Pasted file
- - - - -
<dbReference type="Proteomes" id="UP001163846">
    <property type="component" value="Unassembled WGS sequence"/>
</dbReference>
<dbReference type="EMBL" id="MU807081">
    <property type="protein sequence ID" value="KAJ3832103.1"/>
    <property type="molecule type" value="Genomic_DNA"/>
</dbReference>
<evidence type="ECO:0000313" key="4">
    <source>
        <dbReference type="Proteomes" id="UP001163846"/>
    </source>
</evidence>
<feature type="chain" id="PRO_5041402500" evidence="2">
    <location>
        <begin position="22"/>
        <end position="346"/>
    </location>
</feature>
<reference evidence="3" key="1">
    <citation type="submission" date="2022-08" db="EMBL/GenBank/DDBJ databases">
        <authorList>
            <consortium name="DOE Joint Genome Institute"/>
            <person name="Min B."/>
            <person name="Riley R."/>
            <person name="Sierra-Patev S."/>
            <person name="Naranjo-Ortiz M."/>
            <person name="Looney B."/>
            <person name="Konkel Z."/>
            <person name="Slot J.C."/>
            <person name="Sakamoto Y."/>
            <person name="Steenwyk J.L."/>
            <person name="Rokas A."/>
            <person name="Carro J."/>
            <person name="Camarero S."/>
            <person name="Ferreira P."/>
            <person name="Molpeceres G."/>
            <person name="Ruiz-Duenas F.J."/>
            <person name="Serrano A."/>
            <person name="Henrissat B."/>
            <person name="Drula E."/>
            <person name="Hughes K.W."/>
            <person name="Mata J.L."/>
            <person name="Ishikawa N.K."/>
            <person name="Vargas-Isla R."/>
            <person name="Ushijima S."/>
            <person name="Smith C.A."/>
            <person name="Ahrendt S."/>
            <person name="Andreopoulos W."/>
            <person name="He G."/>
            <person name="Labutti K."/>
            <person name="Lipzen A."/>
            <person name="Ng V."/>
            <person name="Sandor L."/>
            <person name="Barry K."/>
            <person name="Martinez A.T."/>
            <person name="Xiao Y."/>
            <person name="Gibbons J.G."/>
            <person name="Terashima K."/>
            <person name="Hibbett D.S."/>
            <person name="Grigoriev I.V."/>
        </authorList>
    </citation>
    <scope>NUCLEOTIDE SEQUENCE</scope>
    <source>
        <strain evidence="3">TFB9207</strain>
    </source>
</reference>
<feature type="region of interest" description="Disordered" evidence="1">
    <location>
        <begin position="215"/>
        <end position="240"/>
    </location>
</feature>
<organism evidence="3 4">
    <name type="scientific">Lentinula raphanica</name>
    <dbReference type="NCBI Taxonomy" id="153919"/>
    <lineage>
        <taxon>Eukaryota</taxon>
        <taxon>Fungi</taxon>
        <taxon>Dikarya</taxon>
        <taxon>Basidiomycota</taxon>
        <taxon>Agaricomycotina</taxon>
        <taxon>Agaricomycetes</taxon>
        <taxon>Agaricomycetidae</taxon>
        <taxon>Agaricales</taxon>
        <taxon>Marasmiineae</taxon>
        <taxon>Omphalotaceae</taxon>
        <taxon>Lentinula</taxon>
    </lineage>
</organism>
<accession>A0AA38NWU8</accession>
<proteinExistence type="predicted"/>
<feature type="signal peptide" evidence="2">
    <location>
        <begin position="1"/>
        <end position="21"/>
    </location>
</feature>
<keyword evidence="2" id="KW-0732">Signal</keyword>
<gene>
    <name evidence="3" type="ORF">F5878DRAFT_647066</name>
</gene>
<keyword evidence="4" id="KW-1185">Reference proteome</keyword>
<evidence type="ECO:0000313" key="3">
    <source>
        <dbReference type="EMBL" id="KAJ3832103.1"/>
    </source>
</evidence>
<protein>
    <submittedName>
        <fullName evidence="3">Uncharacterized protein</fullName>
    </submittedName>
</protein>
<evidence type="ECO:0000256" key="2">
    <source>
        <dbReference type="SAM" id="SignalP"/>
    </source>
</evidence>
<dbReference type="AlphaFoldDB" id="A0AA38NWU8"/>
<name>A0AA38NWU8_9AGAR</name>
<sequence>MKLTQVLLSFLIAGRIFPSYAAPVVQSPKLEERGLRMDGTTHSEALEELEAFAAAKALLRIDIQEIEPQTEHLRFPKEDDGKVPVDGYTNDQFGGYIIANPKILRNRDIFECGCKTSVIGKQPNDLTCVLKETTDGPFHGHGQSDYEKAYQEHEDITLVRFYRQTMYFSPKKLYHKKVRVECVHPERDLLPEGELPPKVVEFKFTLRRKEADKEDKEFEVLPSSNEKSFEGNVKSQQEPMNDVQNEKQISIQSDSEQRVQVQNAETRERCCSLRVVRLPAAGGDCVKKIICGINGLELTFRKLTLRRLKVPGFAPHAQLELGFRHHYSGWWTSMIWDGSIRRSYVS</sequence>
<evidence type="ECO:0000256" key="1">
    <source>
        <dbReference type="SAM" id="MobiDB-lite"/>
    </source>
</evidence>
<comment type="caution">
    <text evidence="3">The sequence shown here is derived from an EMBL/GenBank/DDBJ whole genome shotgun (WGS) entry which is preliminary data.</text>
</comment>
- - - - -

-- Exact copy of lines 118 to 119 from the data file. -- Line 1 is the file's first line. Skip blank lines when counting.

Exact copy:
</evidence>
<dbReference type="AlphaFoldDB" id="A0AA38NWU8"/>